While not a new phenomenon, professional dognapping is on the rise as toy breeds—which are easy to steal and conceal—have become more popular and valuable.
The four Ps can help you determine whether your pet is more likely to be snatched—portability, popularity, price, and pedigree. You even have to be careful if your small breed looks purebred. Even without AKC papers, some desirable breeds—like Yorkshire Terriers, Chihuahuas, Toy Poodles, Shih Tzus, and Miniature Dachshunds—can fetch up to $2,500.
Most dog theft occurs outside restaurants, shops, and from parked cars, where owners leave their pets unattended, sometimes unleashed, while they run in for quick errands. But dognappers are becoming bolder. Stealing dogs from backyards and parks is not uncommon. Dog walkers have even been subjected to armed kidnappings in broad daylight in “safe” neighborhoods.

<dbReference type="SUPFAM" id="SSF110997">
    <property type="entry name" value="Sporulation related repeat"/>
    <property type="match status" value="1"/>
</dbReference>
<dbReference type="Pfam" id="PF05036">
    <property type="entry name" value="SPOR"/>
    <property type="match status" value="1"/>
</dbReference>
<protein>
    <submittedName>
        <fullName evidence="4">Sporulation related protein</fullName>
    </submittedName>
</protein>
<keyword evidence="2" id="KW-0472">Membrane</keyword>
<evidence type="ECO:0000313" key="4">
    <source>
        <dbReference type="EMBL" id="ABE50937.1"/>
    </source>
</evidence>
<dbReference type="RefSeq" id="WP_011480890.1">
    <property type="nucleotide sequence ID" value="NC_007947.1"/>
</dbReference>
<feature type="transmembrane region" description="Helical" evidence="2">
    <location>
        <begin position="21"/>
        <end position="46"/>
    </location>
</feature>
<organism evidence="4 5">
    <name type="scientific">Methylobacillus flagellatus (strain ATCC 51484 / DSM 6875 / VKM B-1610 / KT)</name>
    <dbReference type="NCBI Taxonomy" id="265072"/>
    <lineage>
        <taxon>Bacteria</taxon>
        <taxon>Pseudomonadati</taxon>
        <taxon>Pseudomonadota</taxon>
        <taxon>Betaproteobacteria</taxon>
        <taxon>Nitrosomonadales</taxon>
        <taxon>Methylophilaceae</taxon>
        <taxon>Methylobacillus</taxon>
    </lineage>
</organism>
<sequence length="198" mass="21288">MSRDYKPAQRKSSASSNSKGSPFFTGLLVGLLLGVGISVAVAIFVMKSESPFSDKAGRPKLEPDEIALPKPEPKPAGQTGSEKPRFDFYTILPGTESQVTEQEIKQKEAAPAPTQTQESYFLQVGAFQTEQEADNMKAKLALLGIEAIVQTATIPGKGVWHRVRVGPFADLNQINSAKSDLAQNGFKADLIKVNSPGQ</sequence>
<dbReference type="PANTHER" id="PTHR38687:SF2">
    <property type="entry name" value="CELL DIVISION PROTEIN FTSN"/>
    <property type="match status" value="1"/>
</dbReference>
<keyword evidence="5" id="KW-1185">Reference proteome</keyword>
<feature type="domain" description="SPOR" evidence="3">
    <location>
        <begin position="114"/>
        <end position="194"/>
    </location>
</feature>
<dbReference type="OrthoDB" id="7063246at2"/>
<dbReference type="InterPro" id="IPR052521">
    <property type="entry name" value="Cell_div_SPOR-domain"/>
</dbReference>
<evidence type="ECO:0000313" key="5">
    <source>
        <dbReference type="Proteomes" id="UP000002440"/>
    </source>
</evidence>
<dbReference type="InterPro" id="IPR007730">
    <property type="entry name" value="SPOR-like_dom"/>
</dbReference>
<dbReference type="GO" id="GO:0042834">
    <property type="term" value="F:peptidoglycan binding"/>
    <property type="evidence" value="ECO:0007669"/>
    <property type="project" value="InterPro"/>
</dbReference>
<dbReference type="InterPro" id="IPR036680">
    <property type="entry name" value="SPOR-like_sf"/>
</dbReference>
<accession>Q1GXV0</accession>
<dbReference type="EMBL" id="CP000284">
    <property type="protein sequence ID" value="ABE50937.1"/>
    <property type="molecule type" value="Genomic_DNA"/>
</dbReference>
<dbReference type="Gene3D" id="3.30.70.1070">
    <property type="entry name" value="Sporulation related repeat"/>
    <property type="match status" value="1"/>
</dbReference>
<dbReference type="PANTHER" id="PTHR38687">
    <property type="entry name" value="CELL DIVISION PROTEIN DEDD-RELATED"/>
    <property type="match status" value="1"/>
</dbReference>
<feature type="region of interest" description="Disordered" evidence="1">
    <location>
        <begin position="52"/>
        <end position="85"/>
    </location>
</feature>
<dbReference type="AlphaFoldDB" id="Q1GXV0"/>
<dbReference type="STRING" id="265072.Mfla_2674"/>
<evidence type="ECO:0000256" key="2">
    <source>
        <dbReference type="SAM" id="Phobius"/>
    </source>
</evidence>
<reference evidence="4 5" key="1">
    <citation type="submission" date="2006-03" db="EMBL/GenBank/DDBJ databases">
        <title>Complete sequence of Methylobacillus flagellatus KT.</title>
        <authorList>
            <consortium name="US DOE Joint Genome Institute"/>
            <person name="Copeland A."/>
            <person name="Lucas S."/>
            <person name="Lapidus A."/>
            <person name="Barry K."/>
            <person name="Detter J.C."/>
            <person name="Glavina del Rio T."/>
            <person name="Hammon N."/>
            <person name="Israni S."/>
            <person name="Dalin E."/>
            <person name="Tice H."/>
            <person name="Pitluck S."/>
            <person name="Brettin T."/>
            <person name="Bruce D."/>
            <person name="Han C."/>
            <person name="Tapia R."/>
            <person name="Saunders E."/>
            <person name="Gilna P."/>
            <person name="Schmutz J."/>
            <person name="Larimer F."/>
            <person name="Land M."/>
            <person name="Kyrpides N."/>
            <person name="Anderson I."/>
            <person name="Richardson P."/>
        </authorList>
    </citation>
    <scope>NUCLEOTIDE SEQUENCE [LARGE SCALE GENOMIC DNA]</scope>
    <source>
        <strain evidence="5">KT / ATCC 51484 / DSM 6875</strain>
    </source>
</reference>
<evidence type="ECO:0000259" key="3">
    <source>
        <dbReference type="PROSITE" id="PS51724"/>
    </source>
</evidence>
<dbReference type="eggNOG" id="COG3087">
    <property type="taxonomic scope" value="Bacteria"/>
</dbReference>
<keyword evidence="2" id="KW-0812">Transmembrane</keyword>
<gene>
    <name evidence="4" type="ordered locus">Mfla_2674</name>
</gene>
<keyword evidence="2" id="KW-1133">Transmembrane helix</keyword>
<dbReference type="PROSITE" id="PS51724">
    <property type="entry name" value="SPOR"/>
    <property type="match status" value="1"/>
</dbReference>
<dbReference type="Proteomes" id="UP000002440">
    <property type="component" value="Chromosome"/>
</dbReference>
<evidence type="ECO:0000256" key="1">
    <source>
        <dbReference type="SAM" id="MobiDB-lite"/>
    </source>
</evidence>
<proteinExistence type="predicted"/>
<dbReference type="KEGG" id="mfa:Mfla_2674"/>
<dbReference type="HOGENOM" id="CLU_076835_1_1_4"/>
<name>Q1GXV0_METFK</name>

Simple steps to protect your small dog:
Law enforcement organizations suggest a few simple precautions owners can take to discourage dog theft:
• Keep your dog leashed and by your side in parks, at the beach, or any public place where you could lose sight of them. Unattended dogs left outside stores and restaurants are stolen most often.
• Don’t ask strangers to watch your dog while you run into Starbucks or Home Depot. This is asking for trouble.
• If your dog eliminates and exercises in your backyard, be sure that the yard is securely fenced with a locked gate.
• Your dog is more vulnerable at holiday time—Christmas, Easter, Valentine's Day— when cute dogs are stolen as gifts. Use extra caution.
• Think twice about advertising puppy litters in newspaper classified ads or on Craig’s List where dognappers can identify easy victims.
• Make arrangements with your veterinarian to microchip your dog. While it’s not a dog-tracing measure, it will help authorities identify your dog in the event of recovery.